Ultimately, Car Wheels is one of the best form=function albums I’ve ever heard. For one, Williams voice sounds like the title track (let’s come back to that). So do the guitar tracks, which aren’t quite poppy, not quite full-country, not quite alternative. It’s all quite undefinable, until you hear that phrase. It’s the oh-so-distinct sound of car wheels bursting through a gravel road. Rough, kicking up rocks, but still getting there. That, too, a metaphor for any relationship. It’s perhaps the best named album of the 1990s. 

The idea of roads, curving into something (a mystery, a moment, a yellow el camino playing howlin’ wolf…) is depicted on the front cover and you wonder if the whole album might have been written just by staring at that picture (pre-album). It’s possible. Roads are so prevalent in the album’s songs, we’re never too far from that blue-skied scene. This idea that gravel roads exist at all moments in a relationship (getting back to Lake Charles on a getaway, on the way to eat some bacon in Macon, or going back to Greenville broken-hearted), stays with you. If it’s all the same road then the rest is just details. You can drive the same gravel county highway in love or out of it and it ain’t gonna make much difference. Same sound. Memories are a’coming.

Back to her voice. I didn’t know Lucinda Williams before this album. (And a thanks to Captains Dead and his albums list) I’ve tried to watch some of my favorite tracks live on Youtube. It’s not great. The voice carries so well on record, backed by that country ramble of guitar winding down the road with her. The voice itself is like that gravel road. Rough until your ears smooth it over. The simple songs (mostly same lyric progression, lots of choruses…) gives that simple Southern feel and probably some of the smoothness needed to take the edge out of the voice. One gets so trifled with Bob Dylan, perhaps, because of his insistence on complexity AND a rough voice to start with.

Needless to say, the voice is no longer an issue (if it once even was). It’s beautiful in its own skin and grit. Car Wheels has worked its way up in my book. Quite high, actually. It’s the perfect accompaniment when you need some attitude without the angst or snottiness. Williams is a straightshooter with a pistol of beauty on this one. Simple, country songs that escalate a mile (or, in this case, take you a mile down the road). I’ll be singing that ‘Metal Firecracker’ chorus for years to come. Don’t tell anyone my secrets might be the saddest declaration of a relationship burnt out, and she captured that on the same road as the man she sings ‘Right in Time’ about. That’s a journey.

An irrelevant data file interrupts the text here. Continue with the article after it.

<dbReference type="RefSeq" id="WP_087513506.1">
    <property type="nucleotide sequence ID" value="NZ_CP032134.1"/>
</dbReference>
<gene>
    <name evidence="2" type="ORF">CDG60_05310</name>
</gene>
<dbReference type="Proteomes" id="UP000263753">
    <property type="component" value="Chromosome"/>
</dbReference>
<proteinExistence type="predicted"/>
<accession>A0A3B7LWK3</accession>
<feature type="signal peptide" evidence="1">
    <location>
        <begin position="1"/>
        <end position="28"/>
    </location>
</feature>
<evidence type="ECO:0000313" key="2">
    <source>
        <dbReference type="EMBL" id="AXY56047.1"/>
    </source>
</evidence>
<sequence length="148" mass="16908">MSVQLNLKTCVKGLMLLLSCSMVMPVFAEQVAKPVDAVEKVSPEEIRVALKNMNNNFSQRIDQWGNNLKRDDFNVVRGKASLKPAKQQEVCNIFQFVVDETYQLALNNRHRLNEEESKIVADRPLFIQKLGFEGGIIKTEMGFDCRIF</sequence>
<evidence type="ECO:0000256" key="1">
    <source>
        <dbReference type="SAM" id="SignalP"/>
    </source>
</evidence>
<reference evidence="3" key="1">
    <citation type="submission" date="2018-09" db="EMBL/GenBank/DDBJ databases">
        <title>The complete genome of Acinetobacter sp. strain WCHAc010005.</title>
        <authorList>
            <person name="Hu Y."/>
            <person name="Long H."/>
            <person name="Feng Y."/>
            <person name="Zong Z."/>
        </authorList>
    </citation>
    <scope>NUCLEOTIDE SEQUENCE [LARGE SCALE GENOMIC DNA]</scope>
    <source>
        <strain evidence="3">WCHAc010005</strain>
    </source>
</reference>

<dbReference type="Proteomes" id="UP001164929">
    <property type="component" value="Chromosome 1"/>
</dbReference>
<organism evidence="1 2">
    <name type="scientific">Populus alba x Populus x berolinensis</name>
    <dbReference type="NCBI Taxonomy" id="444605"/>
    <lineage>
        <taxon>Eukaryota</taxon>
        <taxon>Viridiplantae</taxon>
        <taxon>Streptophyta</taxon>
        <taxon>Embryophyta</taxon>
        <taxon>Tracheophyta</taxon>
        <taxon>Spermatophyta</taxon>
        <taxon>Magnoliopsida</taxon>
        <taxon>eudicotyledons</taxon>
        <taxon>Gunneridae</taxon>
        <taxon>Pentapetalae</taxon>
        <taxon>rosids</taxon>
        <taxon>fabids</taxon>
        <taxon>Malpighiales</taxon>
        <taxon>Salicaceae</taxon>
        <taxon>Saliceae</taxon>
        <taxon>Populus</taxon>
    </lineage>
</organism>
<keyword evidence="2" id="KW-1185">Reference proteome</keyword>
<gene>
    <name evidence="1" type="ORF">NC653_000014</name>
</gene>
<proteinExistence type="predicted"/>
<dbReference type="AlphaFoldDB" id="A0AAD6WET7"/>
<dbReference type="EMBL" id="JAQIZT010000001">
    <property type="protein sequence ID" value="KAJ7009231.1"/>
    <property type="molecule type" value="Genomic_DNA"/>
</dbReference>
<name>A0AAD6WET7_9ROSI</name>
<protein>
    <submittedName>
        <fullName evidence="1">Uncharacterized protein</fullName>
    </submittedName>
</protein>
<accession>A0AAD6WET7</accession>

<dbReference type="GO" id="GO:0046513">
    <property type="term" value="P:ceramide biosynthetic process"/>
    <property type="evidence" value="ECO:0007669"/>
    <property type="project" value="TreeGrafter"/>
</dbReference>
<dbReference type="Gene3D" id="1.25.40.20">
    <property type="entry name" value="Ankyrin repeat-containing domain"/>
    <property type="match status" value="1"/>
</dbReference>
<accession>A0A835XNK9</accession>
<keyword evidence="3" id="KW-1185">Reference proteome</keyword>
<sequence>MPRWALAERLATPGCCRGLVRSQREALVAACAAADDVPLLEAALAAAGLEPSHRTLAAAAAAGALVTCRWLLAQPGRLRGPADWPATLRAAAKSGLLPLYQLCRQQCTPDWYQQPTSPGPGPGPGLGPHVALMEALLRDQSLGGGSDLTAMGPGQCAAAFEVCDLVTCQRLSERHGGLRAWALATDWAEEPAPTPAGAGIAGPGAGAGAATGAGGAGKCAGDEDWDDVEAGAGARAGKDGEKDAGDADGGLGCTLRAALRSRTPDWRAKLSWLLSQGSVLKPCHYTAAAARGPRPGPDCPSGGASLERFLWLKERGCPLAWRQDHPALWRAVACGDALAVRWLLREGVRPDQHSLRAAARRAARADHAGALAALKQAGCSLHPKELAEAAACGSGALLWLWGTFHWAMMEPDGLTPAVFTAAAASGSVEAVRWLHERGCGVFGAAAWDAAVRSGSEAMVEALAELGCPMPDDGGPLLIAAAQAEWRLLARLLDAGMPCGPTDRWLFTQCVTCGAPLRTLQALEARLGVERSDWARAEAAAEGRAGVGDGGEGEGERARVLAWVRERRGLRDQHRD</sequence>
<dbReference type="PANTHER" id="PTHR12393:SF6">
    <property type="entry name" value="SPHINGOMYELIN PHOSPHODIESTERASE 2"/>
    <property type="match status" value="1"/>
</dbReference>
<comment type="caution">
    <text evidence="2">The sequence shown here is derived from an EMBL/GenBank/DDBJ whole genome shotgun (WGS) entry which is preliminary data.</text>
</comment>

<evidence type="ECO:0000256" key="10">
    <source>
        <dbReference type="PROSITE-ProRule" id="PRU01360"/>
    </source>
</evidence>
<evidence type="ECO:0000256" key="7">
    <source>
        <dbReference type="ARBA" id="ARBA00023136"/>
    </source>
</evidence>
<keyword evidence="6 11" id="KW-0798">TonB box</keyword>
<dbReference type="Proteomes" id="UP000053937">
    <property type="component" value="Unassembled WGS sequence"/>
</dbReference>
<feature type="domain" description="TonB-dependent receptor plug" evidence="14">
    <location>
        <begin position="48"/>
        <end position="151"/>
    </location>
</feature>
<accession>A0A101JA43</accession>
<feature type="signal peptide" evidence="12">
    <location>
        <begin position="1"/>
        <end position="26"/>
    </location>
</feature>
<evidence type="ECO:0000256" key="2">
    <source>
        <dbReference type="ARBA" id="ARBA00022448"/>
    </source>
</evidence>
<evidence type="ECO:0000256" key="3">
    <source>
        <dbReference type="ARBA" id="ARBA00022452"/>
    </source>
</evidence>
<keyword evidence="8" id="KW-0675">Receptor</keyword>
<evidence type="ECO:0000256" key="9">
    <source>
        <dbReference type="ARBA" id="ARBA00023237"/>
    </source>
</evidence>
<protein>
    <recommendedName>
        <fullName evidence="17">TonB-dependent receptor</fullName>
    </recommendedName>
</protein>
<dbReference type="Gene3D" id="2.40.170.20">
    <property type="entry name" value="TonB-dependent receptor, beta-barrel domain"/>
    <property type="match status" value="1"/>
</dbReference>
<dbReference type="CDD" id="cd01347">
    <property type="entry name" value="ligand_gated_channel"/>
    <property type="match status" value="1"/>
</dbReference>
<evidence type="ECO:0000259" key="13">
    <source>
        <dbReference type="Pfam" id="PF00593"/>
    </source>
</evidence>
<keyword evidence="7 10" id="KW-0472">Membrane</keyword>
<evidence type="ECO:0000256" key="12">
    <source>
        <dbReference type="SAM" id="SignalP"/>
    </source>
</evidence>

Ranking If I HAD To Give One (RIHTGO) — 9.1/10



Waxing [cinematically]: Boyhood

It’s been five full days since I saw Richard Linklater’s new movie ‘Boyhood’. I’ve thought about it multiple times in each of those days since.

In writing this, I’m almost more consumed by my thoughts of the last week than the movie itself. The truth is, the move is so beautifully presented, so swift in its movement in a young boy’s growth, that you forget some of the earlier scenes. In a coming-of-age story, everything replaces itself. There isn’t a current state of affairs you can harken back to.

It reminded me, somewhat, of reading Garp, and trying to remember those first few chapters where you got to know this new person. What was he like back then? Could we have seen things coming that happened later?

Boyhood wasn’t so literary and it wasn’t as long as a true novel. Instead, Linklater employed a pastiche-ing strategy, at least at the start. Twelve (12) clips of 10-15 minutes, comprising a boy’s formative years. Comes together to make a movie.

He didn’t ultimately go with that. Some years are more dynamic than others. The mother’s (Patricia Arquette) story needed its time to breathe. The father (Ethan Hawke) drew watchers in too and required time. We saw him become exactly the type of guy that his first love wanted — and it was so fulfilling see that self-actualization actually make it into the film (in one of the final scenes).

It turns out, the pastiching was more than just the formatting of the movie. And I can’t say that without thinking of the ‘Before’ trilogy. In those, we had a twist of sorts — a bare-bones romantic engagement that the audience was invited into. And with that close-up intimacy, we’re allowed into an intimacy among the characters (Hawke and Julia Delpy).

Much the same, here, we see Linklater do something to the form=function equation which is really higher than mastery. It’s a special thing to see — and a special see to be a part of in the current.

In ‘Boyhood’, we see pastiching of moments come together to tell the story. And guess what the film itself stands on the laurels of — moments coming together to make up a whole. It’s an integral moment of the movie (you’ll know what I mean once you’ve seen it) and a true lesson that our characters learn. Not just Mason (played over 12 years by Ellar Coltrane), but his surrounding family as well.

Aside from that, as a viewer it was a welcome party to a journey of sorts. You can sense that over a dozen years these characters have grown together — professionally, personally, in regards to attachment of the story, etc… That was truly a joy.

Boyhood was the best reviewed movie I’ve seen. I knew it was a critic’s darling before I saw it. It’s hard to believe that it would live up to that hype. But it did. There aren’t holes worth tearing apart. It was shot beautifully, written sentimentally, and made whole by moments of acting prowess.

An absolute must see.